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The Coverdell Account

An alternative to the 529 savings plan

Often hidden in the shadow of its better-known sibling, the 529 plan, the Coverdell Account may be a good, tax-free option for parents who plan to set up a college savings account. Although deposits are not exempt from taxes, the contributions grow tax-free once they are in the account—as long as funds are used for school expenses. Eligible expenditures include tuition, computer equipment, transportation, tutoring, uniforms, books and supplies.

Uniforms? Yes uniforms. One thing that sets the Coverdell Savings Account apart from its counterparts is that, in addition to college expenditures, account money may be used to cover elementary and high school expenses. This may be especially beneficial to parents who choose to enroll their children in expensive private schools that require, among other things, school uniforms.

The 529 vs. the Coverdell

In addition to grade-level flexibility, the Coverdell Account has an edge over the 529 plan in that it provides greater investment options. Deposits may be invested in the contributor’s choice of stocks, bonds, mutual funds and certificates of deposit. One can make changes in how the funds are used, and in doing so avoid watching hard-earned money slip through the cracks due to bad investments. Those that lose money may also be eligible to claim their losses on tax returns (this is also an option for 529 plan contributors).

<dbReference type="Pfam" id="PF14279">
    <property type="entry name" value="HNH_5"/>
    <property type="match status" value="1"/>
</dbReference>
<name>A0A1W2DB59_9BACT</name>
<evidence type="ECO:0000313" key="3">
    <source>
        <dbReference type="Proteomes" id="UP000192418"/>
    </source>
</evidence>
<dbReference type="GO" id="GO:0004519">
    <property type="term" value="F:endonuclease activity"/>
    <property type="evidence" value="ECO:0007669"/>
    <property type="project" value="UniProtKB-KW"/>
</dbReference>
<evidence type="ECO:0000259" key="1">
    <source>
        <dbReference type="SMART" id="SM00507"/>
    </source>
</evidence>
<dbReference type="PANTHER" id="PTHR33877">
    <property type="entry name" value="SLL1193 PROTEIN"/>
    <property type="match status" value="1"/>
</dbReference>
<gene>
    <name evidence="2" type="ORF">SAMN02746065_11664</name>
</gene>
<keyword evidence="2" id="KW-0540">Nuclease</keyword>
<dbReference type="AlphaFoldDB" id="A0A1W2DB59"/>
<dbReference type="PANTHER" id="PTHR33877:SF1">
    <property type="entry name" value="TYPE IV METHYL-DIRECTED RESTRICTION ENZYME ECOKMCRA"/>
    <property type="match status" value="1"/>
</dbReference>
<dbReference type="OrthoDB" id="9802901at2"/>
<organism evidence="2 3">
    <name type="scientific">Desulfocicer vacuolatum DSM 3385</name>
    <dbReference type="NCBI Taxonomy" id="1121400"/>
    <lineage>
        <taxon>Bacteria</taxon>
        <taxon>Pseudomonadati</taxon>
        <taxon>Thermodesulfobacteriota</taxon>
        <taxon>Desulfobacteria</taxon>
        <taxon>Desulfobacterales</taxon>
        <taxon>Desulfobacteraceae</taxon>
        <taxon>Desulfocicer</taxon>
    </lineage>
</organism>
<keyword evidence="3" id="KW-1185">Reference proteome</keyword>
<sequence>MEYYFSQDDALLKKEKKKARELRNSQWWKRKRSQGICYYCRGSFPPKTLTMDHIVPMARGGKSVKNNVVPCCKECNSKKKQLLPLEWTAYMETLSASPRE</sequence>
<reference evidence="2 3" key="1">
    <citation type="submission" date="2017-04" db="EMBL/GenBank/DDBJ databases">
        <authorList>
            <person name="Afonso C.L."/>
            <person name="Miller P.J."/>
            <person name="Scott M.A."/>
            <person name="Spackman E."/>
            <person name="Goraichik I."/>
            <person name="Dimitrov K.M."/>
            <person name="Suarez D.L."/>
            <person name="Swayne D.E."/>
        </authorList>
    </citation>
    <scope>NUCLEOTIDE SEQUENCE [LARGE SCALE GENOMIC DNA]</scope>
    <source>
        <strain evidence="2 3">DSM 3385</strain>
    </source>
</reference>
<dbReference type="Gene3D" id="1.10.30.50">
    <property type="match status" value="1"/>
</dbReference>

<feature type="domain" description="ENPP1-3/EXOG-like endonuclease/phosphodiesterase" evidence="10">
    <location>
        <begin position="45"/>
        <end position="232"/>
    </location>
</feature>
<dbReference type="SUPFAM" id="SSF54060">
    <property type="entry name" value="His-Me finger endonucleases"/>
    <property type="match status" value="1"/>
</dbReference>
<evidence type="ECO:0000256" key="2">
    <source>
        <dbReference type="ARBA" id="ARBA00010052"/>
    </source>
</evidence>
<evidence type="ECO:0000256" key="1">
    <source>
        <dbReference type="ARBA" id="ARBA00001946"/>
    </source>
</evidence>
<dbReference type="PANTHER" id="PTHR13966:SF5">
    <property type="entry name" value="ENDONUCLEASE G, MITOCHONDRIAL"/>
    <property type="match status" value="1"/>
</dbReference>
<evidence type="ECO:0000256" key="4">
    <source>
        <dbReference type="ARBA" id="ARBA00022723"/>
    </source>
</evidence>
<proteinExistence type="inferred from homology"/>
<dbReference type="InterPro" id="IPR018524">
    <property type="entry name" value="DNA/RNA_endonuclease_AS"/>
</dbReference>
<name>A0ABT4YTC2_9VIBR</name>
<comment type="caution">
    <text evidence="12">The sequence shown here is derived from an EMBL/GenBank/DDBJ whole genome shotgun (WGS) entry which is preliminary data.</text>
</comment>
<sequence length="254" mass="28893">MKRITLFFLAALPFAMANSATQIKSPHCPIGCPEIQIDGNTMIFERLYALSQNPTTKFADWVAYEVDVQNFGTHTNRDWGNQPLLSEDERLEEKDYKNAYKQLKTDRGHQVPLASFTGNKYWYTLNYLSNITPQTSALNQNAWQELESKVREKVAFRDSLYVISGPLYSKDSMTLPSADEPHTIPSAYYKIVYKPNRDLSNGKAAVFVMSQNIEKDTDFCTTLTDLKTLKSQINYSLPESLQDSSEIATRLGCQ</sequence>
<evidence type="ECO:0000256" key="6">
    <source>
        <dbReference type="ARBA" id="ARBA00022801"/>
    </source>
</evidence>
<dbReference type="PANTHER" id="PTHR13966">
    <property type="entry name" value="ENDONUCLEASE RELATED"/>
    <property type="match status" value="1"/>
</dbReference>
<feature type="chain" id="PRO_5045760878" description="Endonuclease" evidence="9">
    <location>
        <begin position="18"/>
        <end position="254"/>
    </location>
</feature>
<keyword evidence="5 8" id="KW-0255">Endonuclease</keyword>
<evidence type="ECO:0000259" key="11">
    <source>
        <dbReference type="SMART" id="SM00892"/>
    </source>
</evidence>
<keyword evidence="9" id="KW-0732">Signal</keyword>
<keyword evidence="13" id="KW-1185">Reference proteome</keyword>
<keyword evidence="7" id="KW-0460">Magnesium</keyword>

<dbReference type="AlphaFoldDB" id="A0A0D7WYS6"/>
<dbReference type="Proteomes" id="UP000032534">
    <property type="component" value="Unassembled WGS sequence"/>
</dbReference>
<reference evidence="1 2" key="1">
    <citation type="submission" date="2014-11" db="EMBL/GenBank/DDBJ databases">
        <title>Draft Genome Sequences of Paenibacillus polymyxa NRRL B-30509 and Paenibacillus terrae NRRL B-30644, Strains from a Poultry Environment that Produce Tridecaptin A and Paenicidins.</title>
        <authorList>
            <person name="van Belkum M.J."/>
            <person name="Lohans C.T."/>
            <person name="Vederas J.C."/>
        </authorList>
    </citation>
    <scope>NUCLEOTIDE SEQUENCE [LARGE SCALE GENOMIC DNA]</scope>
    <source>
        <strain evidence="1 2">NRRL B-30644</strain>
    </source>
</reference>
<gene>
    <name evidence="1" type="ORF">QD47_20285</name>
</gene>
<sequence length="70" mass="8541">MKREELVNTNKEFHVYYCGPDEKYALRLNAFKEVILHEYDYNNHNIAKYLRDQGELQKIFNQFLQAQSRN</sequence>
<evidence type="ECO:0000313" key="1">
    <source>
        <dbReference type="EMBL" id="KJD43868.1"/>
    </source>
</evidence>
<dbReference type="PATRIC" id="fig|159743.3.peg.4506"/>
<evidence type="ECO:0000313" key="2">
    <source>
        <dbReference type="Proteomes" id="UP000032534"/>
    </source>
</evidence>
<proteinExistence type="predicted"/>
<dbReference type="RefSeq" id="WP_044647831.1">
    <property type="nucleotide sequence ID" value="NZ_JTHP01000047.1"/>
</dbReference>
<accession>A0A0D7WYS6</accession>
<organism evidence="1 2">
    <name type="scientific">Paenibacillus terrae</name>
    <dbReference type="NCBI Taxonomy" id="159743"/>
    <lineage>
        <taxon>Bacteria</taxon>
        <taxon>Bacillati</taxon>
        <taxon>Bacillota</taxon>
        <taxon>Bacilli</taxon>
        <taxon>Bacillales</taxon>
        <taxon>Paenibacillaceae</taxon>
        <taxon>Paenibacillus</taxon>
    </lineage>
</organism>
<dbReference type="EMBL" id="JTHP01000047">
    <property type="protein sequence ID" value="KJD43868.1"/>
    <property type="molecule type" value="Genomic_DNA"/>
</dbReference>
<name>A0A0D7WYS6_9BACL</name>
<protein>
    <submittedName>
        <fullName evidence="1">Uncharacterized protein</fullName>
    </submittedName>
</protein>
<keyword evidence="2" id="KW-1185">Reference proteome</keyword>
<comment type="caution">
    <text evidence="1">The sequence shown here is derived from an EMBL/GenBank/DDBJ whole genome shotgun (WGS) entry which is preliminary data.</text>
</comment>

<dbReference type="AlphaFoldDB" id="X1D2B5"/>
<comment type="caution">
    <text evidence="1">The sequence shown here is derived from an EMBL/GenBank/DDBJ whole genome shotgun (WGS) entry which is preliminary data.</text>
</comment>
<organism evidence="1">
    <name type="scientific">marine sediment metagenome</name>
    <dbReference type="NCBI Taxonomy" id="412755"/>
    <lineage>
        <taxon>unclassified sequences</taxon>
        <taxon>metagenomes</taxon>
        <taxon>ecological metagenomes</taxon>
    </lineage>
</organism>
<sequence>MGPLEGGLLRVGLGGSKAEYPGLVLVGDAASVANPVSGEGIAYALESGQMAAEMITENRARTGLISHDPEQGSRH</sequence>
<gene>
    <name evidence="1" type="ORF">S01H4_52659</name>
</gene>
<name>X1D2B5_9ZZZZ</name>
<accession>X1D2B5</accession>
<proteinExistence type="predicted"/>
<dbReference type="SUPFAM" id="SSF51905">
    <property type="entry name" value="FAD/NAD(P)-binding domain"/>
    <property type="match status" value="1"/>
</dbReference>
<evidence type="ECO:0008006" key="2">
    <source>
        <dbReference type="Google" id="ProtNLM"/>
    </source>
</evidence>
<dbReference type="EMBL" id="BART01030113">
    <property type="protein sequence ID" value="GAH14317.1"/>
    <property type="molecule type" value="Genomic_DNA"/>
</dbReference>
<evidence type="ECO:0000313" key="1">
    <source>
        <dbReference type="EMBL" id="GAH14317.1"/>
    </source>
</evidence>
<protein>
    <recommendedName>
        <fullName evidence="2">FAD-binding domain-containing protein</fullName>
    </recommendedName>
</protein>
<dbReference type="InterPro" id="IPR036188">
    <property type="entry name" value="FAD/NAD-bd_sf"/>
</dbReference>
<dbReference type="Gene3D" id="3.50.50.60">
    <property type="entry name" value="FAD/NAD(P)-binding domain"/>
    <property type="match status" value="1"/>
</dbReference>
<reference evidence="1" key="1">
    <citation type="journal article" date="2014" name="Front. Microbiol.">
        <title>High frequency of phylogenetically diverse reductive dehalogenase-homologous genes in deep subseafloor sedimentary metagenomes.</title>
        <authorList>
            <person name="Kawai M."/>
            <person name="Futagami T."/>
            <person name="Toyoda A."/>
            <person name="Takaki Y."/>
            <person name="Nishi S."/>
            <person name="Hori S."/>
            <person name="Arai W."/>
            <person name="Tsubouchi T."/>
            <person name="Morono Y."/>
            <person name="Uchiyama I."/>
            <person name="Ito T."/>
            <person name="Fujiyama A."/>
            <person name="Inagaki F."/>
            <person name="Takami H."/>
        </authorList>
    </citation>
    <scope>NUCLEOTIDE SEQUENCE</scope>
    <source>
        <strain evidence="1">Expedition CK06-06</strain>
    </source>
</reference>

There are, however, drawbacks to the plan. Unlike the 529 plan which allows for large contributions, the Coverdell Account has a $2,000 yearly deposit limit per child. Any additional deposits are subject to a 6% annual penalty fee. Also, the account must be created, and deposits concluded, before the beneficiary reaches the age of 18. After that, the beneficiary will have until the age of 30 to take advantage of their savings. If the savings are not used by that time, beneficiaries will have to either roll their savings over to a sibling under the age of 18 or face a 10% penalty fee. 529 plans, on the other hand, are open to both children and adults.

Is it Right for Me?

The Coverdell Account may be a good option for middle-class parents who are unlikely to contribute more than $2,000 each year. Keep in mind that this is a per-child limit and not a family limit. Families with multiple children may contribute up to $2,000 for each child.

Parents who have financial needs before their children enter college may also benefit from this plan. Many parents feel that sending their children to a private school is a good investment, but they may have trouble footing the bill. Tax-free incentives are useful in such situations—especially when students are too young to help out with part-time jobs.

High-income families may not benefit as much from this plan. In addition to the yearly deposit limit, the Coverdell Account has income restrictions on contributors. Single parents making more than $110,000 and married ones making more than a combined income of $220,000 may not take advantage of the plan. Single and jointly-filing parents making more than $95,000 and $190,000 respectively cannot contribute a full $2,000 each year.

Taking advantage of the Coverdell Account also does not mean that one has to give up on a 529 account. Combining parts of both plans may be a good option for some. For example, using the 529 prepaid plan option in conjunction with the Coverdell Account might make sense for some families. This allows contributors to purchase school credits at today’s rates and to put tax-free money aside. For more information on the Coverdell Plan, you may visit: http://www.irs.gov/publications/p970/ch07.html

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